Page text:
Resolved never to suffer the least motions of anger towards irrational beings.
This one set me back a little at first; “irrational beings”?
When I thought on it a bit longer what I think he was getting at, or at least my interpretation of it based on my own understanding, is that we are quick to apply one set of values, standards, and expectations on someone or some thing which may not even hold to those values/perspectives/etc. in the first place.
That may have been a bit more vague than I intended, so allow me to explain.
The way I think about this for myself is the types of expectations I put on myself based on my beliefs. I don’t really drink–not because it’s evil or immoral, but because I don’t see it ever being fruitful for me–but it would be out of line for me to impose that mentality on others. I have friends who drink, and friends who get drunk. I don’t always agree with it, but I don’t think I should be surprised. Why should they not drink? If it’s in line with their worldview then it only makes sense that they think this way and do those things.
More generally applied, I think we–as Christians–have a tendency to mentally project our convictions onto others who don’t even believe the same things we do. We expect the world to not be having sex outside of marriage, hold the same views as we do in regards to abortion and marriage, and yet we often do not pause to think about it. Why should they act the same? We have a paradigm shifting set of beliefs that changes everything about us.. and yet we get bothered when others aren’t conforming to that.. others who don’t even have personal reasons to conform to it in the first place.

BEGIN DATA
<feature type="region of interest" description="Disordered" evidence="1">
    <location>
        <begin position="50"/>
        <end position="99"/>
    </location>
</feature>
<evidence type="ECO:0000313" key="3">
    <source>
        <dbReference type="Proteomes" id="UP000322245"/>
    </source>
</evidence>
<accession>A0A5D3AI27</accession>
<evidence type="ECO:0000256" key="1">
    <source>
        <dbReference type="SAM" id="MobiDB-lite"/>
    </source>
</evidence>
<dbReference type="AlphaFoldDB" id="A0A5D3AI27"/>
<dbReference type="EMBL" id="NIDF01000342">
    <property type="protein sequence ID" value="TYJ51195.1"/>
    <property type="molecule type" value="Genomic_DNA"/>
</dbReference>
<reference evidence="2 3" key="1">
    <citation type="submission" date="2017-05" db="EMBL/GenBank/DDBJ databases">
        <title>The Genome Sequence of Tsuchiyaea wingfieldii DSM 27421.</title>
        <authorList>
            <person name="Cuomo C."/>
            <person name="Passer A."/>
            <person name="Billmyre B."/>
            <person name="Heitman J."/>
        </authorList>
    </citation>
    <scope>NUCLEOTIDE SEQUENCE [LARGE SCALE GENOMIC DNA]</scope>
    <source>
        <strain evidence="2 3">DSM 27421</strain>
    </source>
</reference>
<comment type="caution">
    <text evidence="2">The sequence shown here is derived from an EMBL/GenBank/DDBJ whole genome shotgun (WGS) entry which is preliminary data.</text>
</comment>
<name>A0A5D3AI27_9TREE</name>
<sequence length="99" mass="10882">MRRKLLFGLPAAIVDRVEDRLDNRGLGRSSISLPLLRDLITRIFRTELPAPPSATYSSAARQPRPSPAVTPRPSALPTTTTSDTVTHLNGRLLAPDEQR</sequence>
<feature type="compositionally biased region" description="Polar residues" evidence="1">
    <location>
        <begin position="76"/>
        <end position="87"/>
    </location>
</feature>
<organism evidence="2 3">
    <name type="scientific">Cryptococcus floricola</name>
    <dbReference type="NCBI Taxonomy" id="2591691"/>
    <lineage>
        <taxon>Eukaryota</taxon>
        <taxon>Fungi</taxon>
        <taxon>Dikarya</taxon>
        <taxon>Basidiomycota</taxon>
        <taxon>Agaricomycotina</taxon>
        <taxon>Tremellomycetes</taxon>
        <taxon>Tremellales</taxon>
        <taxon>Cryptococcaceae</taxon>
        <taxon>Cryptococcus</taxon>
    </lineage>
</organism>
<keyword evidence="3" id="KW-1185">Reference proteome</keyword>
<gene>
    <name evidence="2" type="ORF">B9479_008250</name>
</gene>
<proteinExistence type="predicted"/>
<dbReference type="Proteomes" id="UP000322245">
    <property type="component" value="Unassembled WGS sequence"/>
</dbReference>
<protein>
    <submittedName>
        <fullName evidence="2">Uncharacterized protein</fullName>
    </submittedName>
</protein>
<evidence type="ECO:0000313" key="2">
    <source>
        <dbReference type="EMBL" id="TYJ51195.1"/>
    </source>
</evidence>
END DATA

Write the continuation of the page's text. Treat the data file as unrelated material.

Now don’t hear me wrong.. it’s important for us to notice these differences and know, each for ourselves, why we do or do not do the things we do, and why others around us may do and believe in certain things. Additionally, we are to “always [be] prepared to give a defense” (1 Pet. 3:15) as to why we believe the things we do or live the way we do. This means being face to face with others who don’t believe the things we believe, but loving them all the while.
Understand that the actions of those apart from Christ should not necessarily provoke us to anger–because we can’t expect them to want to act differently if the rest of the world constantly says it’s OK–but it should stir up in us a grief. It should fill our hearts with a longing to show them that God has provided something something better to be experienced (see Hebrews 11:40).
So at the end of the day, do not let the patterns of this world provoke you to anger, but use it as an opportunity to pray to God to open channels of communication–through relationship building–to share the Gospel. May these instances not turn us to anger, but help us “abound in hope” (Roman 15:13).